ALBANY, N.Y. — New York's attorney general is investigating whether Gov. Andrew Cuomo broke the law by having members of his staff help write and promote his pandemic leadership book.
In a letter dated April 13, made public Monday, state Comptroller Tom DiNapoli authorized Attorney General Letitia James to investigate the work state employees did on drafting and editing the book, "American Crisis: Leadership Lessons from the COVID-19 Pandemic," which was released last fall.
James' office confirmed it received the referral letter but declined further comment, citing an "ongoing investigation."
Cuomo and his spokespeople have acknowledged that senior members of his staff helped with the book, but they've insisted the work was done on a voluntary basis on their private time.
DiNapoli, an independently elected fiscal officer, asked James to investigate the "alleged commission of any indictable offense or offenses in violation of" laws barring public officials from using state resources for private purposes.
DiNapoli authorized the attorney general to convene a grand jury, if she chose to do so, and prosecute anyone believed to have violated those laws.
A spokesperson for Cuomo, Rich Azzopardi, dismissed the idea of an investigation as a political stunt.
"We have officially jumped the shark," he said in a statement. "The idea there was criminality involved here is patently absurd on its face and is just the furthering of a political pile-on. Any state official who volunteered to assist on this project did so on his or her own time and without the use of state resources."
"This is Albany politics at its worst," he added. "Both the Comptroller and the Attorney General have spoken to people about running for Governor and it is unethical to wield criminal referral authority to further political self-interest."
The inquiry adds to a pile of trouble facing Cuomo, who like DiNapoli and James is a Democrat.
The attorney general is separately investigating allegations that Cuomo sexually harassed women, including one who accused him of groping her breasts. The state Assembly is investigating whether to impeach Cuomo over the sexual harassment claims, and other matters, including his administration's decision to conceal data related to COVID-19 deaths in nursing homes.
Federal prosecutors are also probing Cuomo's handling of COVID-19 data.
Cuomo has denied touching anyone inappropriately and defended his administration's handling of the COVID-19 crisis in nursing homes as having saved lives.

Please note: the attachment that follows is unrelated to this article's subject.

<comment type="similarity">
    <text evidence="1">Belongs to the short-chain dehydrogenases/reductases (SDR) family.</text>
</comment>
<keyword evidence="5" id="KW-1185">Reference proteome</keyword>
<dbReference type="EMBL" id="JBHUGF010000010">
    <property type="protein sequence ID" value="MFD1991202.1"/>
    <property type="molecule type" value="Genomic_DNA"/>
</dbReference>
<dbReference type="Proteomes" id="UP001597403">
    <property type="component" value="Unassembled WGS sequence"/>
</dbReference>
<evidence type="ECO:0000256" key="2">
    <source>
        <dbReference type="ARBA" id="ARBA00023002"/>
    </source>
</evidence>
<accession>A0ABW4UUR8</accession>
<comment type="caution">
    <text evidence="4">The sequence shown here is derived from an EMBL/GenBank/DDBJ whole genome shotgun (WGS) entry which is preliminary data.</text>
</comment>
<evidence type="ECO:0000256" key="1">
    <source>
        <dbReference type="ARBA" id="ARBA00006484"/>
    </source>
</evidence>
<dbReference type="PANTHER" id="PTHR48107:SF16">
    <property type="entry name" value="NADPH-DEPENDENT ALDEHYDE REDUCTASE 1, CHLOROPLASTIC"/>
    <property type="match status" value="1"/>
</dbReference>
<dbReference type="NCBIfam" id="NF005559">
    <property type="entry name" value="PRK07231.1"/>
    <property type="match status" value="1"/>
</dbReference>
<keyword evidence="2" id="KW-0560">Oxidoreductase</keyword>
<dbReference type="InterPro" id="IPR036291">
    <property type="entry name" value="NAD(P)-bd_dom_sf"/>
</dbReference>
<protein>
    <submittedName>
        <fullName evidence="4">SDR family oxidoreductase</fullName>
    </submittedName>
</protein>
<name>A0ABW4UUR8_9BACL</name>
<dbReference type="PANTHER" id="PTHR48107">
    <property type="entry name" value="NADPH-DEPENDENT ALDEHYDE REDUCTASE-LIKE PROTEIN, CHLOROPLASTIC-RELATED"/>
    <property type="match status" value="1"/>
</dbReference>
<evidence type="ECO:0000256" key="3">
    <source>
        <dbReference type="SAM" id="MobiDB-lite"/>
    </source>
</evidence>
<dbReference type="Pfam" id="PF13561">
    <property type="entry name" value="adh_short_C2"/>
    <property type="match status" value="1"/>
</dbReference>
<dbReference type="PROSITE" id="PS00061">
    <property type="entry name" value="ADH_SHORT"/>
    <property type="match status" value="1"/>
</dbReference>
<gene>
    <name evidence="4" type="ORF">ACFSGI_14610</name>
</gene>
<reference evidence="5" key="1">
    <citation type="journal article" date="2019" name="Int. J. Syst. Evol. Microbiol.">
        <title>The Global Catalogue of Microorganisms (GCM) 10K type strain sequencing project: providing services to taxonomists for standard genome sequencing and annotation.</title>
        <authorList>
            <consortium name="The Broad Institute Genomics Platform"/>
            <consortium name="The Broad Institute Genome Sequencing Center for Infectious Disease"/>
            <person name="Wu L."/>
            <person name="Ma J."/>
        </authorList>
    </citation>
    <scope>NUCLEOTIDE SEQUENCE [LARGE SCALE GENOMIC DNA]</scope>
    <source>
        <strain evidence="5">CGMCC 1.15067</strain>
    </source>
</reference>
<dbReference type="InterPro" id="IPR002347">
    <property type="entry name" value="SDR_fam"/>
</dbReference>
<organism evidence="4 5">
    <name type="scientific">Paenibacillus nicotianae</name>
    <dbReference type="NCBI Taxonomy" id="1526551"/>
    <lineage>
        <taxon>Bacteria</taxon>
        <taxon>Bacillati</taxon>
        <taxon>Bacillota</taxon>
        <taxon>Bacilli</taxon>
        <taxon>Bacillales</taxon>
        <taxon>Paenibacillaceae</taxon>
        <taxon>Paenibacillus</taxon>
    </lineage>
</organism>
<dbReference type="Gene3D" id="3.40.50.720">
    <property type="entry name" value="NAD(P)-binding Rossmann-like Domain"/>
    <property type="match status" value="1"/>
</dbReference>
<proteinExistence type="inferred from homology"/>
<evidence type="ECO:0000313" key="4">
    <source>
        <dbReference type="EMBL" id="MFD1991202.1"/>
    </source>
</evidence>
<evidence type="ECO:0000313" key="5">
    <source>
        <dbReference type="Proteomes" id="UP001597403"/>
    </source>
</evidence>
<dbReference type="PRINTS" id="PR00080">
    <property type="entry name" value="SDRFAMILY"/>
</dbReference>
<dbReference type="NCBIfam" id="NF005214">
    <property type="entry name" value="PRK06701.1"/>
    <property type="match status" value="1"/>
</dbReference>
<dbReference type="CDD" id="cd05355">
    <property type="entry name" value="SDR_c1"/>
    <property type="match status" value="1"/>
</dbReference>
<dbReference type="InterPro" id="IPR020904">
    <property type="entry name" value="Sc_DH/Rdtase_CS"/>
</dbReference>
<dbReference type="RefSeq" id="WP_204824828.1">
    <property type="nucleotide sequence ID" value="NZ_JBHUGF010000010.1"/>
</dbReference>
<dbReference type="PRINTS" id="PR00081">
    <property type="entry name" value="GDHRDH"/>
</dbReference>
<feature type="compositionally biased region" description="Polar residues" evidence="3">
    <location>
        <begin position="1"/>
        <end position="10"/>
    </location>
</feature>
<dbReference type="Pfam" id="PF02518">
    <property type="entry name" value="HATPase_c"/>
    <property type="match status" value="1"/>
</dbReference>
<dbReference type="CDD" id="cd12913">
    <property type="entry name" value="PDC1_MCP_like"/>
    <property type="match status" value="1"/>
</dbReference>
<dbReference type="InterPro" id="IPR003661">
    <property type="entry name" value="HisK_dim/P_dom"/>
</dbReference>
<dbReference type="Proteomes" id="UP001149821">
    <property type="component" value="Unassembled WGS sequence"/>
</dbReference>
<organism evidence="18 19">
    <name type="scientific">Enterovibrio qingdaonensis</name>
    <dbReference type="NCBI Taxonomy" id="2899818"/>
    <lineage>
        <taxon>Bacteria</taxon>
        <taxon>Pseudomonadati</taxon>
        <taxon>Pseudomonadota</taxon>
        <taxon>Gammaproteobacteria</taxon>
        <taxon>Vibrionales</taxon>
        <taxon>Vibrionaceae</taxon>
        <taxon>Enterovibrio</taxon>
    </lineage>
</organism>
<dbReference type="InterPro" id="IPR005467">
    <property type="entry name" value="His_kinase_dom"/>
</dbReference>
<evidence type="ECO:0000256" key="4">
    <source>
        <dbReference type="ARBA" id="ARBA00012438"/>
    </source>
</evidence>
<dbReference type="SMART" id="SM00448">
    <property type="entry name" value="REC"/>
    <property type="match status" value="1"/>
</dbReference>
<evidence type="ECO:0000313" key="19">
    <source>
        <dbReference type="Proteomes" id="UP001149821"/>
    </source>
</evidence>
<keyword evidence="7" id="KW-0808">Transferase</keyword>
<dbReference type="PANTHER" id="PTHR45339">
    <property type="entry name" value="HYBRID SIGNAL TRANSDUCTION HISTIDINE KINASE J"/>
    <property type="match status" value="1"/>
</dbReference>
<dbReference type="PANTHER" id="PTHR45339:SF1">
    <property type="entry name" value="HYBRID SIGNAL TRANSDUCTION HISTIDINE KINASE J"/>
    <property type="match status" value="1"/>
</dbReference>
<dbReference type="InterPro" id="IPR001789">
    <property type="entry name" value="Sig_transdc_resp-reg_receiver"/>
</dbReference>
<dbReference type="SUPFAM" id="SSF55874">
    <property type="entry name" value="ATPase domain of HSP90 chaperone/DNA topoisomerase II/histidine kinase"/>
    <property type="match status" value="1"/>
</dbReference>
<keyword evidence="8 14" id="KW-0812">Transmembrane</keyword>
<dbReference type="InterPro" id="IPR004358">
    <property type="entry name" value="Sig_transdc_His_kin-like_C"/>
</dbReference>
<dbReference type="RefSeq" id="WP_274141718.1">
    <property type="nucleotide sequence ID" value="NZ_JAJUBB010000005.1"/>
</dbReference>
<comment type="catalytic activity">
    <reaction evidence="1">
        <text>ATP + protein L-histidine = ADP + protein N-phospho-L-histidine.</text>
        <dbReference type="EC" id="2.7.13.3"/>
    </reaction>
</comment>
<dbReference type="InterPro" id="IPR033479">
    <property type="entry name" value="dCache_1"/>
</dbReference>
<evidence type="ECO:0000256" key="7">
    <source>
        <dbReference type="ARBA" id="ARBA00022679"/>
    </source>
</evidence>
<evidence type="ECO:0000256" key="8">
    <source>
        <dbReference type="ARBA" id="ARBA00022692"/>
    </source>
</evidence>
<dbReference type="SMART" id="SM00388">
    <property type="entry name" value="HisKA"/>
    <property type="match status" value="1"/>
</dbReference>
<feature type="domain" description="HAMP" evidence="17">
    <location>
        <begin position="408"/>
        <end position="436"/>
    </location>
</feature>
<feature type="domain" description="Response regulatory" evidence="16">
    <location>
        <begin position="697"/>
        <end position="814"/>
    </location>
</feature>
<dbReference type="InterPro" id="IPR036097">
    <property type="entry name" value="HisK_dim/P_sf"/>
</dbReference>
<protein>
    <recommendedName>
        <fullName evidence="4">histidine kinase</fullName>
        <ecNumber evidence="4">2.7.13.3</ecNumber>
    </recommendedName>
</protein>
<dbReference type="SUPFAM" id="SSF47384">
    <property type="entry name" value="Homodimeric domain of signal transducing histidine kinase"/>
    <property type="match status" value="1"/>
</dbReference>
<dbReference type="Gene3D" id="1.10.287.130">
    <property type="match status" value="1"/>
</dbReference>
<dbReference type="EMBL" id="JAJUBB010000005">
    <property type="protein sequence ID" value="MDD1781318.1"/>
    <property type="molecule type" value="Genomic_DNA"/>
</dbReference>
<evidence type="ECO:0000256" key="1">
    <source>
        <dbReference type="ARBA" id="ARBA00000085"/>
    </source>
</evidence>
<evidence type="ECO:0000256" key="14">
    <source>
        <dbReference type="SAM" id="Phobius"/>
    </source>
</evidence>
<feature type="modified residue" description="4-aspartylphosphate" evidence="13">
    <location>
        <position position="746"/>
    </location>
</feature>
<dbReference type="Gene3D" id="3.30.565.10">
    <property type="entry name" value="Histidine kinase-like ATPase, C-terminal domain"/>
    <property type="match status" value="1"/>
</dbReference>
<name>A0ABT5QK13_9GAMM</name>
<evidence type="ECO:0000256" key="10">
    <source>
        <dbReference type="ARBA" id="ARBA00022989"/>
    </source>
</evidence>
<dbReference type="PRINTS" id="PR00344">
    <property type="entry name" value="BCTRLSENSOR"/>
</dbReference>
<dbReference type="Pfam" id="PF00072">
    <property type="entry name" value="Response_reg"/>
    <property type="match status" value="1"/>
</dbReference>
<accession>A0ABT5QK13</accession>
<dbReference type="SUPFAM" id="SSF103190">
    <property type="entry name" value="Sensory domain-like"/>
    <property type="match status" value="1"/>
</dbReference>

Cuomo received permission from state ethics commissioners last year to write his book — with conditions.
He had to write the book on "his own time and not on state time," according to state ethics rules. And, "no state property, personnel or other resources" could be used.
Yet, several people who work for the state did work on the book, including Secretary to the Governor Melissa DeRosa and the Director of Governor's Offices Stephanie Benton, according to reports in The New York Times, The Times-Union, of Albany, and the USA TODAY State News Network.
Cuomo's office hasn't provided direct responses to a list of questions from The Associated Press about which aides were involved with the book, or the type of work they did.
Azzopardi has said Cuomo's office made every effort to ensure no state resources were used.
The governor said Monday that he asked some people who he mentioned in the book to "review" it.
"On the book, some people volunteered to review the book," Cuomo said in a teleconference call with reporters. "You look at the people who are mentioned in the book. I wanted to make sure they were okay with the mention."
Azzopardi denied that any lower-level aides transcribed parts of the book. "To the extent an aide printed out a document, it appears incidental," he said.
Azzopardi has also disputed criticism about Cuomo discussing the book in news conferences and media appearances: "An offhand mention about writing a book, or answering questions from the media about it in no way is an advertisement of endorsement of it."
Cuomo has repeatedly declined to reveal how much he was paid to write the book.
The governor, who allows reporters to view personal income tax filings each year, said Monday that he would disclose financial details in those tax documents: "You will see everything you want to see in the personal income taxes."